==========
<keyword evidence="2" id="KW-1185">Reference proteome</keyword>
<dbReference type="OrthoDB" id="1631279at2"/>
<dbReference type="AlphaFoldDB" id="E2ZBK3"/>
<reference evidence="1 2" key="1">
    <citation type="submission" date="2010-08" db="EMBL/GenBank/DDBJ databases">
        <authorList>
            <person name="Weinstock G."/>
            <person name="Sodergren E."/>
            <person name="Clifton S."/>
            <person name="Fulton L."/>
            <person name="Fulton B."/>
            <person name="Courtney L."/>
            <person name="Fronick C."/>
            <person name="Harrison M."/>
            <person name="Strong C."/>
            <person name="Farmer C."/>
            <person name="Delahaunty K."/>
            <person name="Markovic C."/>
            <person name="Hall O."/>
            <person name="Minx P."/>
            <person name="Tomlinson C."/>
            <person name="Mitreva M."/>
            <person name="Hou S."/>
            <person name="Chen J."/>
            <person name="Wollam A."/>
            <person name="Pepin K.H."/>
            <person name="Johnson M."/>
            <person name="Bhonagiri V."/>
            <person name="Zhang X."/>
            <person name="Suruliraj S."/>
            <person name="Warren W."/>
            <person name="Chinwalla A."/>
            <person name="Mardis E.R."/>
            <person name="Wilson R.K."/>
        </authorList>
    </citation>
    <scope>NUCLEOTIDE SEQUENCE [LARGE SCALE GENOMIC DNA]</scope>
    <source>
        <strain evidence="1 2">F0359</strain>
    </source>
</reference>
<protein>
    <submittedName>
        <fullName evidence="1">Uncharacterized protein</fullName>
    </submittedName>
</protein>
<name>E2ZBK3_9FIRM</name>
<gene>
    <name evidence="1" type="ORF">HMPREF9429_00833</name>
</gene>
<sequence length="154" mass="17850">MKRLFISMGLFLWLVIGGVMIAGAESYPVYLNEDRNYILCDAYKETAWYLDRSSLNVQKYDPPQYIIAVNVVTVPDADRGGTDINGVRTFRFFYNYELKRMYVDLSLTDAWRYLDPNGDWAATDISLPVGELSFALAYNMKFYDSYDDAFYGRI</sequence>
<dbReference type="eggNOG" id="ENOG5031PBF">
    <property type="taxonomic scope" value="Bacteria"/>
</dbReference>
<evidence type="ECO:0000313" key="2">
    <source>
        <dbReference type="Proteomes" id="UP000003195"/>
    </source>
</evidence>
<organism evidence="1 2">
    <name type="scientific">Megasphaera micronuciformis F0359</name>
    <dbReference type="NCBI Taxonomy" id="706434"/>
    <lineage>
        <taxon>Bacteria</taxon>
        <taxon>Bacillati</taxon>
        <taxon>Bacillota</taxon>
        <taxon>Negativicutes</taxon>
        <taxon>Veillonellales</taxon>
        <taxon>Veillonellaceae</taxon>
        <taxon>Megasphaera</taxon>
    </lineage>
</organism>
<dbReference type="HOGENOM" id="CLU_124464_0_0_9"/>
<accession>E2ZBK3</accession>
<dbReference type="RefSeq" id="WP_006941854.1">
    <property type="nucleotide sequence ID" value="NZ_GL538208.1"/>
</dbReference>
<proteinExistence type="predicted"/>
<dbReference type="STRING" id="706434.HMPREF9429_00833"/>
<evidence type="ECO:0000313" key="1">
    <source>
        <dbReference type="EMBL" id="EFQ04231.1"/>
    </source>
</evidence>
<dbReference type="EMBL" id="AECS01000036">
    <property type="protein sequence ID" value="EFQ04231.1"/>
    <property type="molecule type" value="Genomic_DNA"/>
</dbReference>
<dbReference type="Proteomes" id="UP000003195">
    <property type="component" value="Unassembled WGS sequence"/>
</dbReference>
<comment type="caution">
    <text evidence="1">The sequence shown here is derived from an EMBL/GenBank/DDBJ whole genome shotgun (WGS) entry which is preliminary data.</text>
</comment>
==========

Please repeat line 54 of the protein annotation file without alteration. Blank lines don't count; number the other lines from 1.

</dbReference>